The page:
Our first move should not be to vilify a Quebec cabinet member who quite justifiably is calling on community leadership to address and solve the MUHC’s obvious problems. Quebec Health Minister Gaétan Barrette is grappling “to make sure that the MUHC is stabilized.” He is understandably cautious about funding a profoundly dysfunctional system in the absence of a plan for corrective action.

The era of MUHC business as usual must be declared over. The forces of the MUHC status quo refuse to acknowledge this. Instead, they are trying to set Barrette up as the villain, the core cause of the problem. Let’s be blunt. Within the MUHC and across Quebec, English healthcare isn’t working to its full potential. The MUHC is afflicted with morale, managerial and other chronic issues. Holdovers from the Dr. Arthur Porter era have utterly failed to build the case for what we have long needed — a well-thought-through organizational redesign that is patient-centred. To accomplish the turnaround in governance and accountability that the MUHC so sorely needs, we require active engagement.

Whining is pointless. The Quebec Community Groups Network wants a productive debate and positive results on this and a variety of issues such as history curriculum, government services in English, bilingual signs, electoral map changes… the list is long. The way to achieve such progress is through evidence-based arguments, hard-nosed, fair-minded bargaining and a viable plan.

In health care, we need a system that doesn’t regularly drop the ball or needlessly escalate levels of care. One that doesn’t rule out the most promising option for oncology treatment because of the postal code of that patient’s home.

Most patients who have been through our system readily attest to the first-class care show by overburdened staff. Their best efforts are constantly being tripped up by infuriating systemic problems including organizational inefficiency, duplication, bureaucratic turf wars and lack of communication. These defects are only partly rooted in the unfortunate era embodied by the now-disgraced Porter. We shouldn’t be slapping the minister of health around to avoid tackling Porter’s thorny internal-management legacy head-on.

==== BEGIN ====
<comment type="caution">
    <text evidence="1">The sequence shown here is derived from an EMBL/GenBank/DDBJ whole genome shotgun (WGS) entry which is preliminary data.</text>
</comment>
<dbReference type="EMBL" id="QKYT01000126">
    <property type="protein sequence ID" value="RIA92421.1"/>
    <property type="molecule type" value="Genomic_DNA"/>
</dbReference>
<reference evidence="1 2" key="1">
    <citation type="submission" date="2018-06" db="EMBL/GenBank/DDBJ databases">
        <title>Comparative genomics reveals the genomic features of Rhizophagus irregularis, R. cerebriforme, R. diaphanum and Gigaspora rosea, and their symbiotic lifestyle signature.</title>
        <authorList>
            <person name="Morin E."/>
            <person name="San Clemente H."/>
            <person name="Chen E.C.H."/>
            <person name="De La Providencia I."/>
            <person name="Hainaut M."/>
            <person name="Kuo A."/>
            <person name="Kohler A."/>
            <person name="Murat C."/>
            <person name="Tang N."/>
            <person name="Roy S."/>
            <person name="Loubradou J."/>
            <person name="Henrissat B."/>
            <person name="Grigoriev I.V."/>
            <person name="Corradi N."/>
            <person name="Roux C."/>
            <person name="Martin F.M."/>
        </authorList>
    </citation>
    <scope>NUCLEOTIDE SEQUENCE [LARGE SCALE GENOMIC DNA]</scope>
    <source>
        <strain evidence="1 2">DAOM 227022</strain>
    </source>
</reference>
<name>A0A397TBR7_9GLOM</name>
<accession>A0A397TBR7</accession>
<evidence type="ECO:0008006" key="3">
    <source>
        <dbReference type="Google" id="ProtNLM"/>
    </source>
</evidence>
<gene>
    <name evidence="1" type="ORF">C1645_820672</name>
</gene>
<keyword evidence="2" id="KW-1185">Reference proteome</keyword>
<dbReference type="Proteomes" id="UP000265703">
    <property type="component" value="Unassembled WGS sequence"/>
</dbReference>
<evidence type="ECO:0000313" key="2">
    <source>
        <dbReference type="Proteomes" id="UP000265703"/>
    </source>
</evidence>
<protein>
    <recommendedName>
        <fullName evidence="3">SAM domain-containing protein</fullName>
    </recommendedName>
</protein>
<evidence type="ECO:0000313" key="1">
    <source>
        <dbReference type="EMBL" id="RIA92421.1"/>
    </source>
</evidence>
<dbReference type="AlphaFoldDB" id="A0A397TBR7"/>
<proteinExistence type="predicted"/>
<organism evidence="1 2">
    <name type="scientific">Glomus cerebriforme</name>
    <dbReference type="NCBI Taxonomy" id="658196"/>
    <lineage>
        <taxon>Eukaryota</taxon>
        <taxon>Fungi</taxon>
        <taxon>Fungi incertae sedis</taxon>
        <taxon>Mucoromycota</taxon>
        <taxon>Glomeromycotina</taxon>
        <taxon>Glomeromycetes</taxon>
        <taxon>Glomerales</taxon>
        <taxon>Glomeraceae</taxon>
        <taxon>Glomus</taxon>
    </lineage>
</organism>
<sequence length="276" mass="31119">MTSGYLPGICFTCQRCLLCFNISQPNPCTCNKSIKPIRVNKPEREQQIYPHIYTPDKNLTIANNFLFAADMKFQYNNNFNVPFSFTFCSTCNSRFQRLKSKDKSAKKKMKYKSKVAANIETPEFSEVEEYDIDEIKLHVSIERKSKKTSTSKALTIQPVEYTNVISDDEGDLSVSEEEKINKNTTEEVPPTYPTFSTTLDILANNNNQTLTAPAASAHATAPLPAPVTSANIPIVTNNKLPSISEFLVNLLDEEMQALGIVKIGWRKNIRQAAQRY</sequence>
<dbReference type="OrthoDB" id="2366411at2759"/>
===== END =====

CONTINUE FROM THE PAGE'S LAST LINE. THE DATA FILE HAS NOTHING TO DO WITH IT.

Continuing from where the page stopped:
The MUHC needs an integrated, patient-centred approach that fosters continuity of care. Leading healthcare systems are taking full advantage of available technology, techniques and tactics. Ours is most definitely not.

A modern system prevents or minimizes hospital stays. It delivers appropriate services as close to the front lines as possible. It allows and motivates staff to do better what they do best. It heals, not hinders. It encourages, not impedes. It also saves taxpayer dollars. Instead, the MUHC status quo argues that coordination with the rest of the network is an imposition. They are way off base, taking the outdated, self-centred approach that hospitals are the centre of the network. The MUHC leadership needs to get its act together and accept that it must work with our other institutions.

The MUHC is an institution that literally for each of us—not just in the Montreal region but for the English-speaking community across the province—may well one day mean the difference between our life and our death.

So let’s get on with the job. We can and must do better, for all in the system now and for all our generations to come.

James Shea is president and Geoffrey Chambers is vice-president of the Quebec Community Groups Network, which brings together 53 English-language community organizations across Quebec.

This op-ed was featured in the Montreal Gazette.